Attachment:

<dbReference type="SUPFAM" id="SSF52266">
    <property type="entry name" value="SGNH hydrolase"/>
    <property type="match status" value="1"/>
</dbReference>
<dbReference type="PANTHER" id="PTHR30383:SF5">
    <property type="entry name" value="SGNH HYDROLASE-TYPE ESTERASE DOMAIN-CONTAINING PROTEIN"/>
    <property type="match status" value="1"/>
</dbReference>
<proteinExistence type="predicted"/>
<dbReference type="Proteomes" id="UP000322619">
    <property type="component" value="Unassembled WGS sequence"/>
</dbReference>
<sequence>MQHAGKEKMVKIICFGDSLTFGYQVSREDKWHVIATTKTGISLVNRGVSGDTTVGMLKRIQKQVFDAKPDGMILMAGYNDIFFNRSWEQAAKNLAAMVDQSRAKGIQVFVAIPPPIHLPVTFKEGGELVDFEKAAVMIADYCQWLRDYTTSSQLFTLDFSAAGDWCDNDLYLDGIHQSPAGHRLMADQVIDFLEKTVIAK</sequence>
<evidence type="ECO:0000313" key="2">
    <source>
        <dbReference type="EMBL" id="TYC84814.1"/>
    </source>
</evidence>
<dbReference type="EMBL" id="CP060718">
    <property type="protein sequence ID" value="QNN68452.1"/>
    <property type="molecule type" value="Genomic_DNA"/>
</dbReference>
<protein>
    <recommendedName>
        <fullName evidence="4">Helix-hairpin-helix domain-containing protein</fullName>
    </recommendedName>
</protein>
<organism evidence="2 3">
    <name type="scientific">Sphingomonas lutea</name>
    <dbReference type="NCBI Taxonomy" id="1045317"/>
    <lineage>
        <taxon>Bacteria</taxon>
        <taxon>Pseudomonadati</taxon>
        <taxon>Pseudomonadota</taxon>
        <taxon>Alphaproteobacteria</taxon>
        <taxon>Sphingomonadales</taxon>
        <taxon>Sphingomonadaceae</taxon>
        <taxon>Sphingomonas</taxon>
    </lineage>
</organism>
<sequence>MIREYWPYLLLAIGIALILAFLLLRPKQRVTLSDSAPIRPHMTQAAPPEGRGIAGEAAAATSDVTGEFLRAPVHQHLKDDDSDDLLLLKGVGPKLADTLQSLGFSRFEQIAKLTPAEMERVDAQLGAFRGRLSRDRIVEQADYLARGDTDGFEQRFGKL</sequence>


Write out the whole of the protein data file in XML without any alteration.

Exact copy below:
<dbReference type="SUPFAM" id="SSF52266">
    <property type="entry name" value="SGNH hydrolase"/>
    <property type="match status" value="1"/>
</dbReference>
<dbReference type="PANTHER" id="PTHR30383:SF5">
    <property type="entry name" value="SGNH HYDROLASE-TYPE ESTERASE DOMAIN-CONTAINING PROTEIN"/>
    <property type="match status" value="1"/>
</dbReference>
<proteinExistence type="predicted"/>
<dbReference type="Proteomes" id="UP000322619">
    <property type="component" value="Unassembled WGS sequence"/>
</dbReference>
<sequence>MQHAGKEKMVKIICFGDSLTFGYQVSREDKWHVIATTKTGISLVNRGVSGDTTVGMLKRIQKQVFDAKPDGMILMAGYNDIFFNRSWEQAAKNLAAMVDQSRAKGIQVFVAIPPPIHLPVTFKEGGELVDFEKAAVMIADYCQWLRDYTTSSQLFTLDFSAAGDWCDNDLYLDGIHQSPAGHRLMADQVIDFLEKTVIAK</sequence>
<evidence type="ECO:0000313" key="2">
    <source>
        <dbReference type="EMBL" id="TYC84814.1"/>
    </source>
</evidence>
<dbReference type="EMBL" id="CP060718">
    <property type="protein sequence ID" value="QNN68452.1"/>
    <property type="molecule type" value="Genomic_DNA"/>
</dbReference>
<protein>
    <recommendedName>
        <fullName evidence="4">Helix-hairpin-helix domain-containing protein</fullName>
    </recommendedName>
</protein>
<organism evidence="2 3">
    <name type="scientific">Sphingomonas lutea</name>
    <dbReference type="NCBI Taxonomy" id="1045317"/>
    <lineage>
        <taxon>Bacteria</taxon>
        <taxon>Pseudomonadati</taxon>
        <taxon>Pseudomonadota</taxon>
        <taxon>Alphaproteobacteria</taxon>
        <taxon>Sphingomonadales</taxon>
        <taxon>Sphingomonadaceae</taxon>
        <taxon>Sphingomonas</taxon>
    </lineage>
</organism>
<sequence>MIREYWPYLLLAIGIALILAFLLLRPKQRVTLSDSAPIRPHMTQAAPPEGRGIAGEAAAATSDVTGEFLRAPVHQHLKDDDSDDLLLLKGVGPKLADTLQSLGFSRFEQIAKLTPAEMERVDAQLGAFRGRLSRDRIVEQADYLARGDTDGFEQRFGKL</sequence>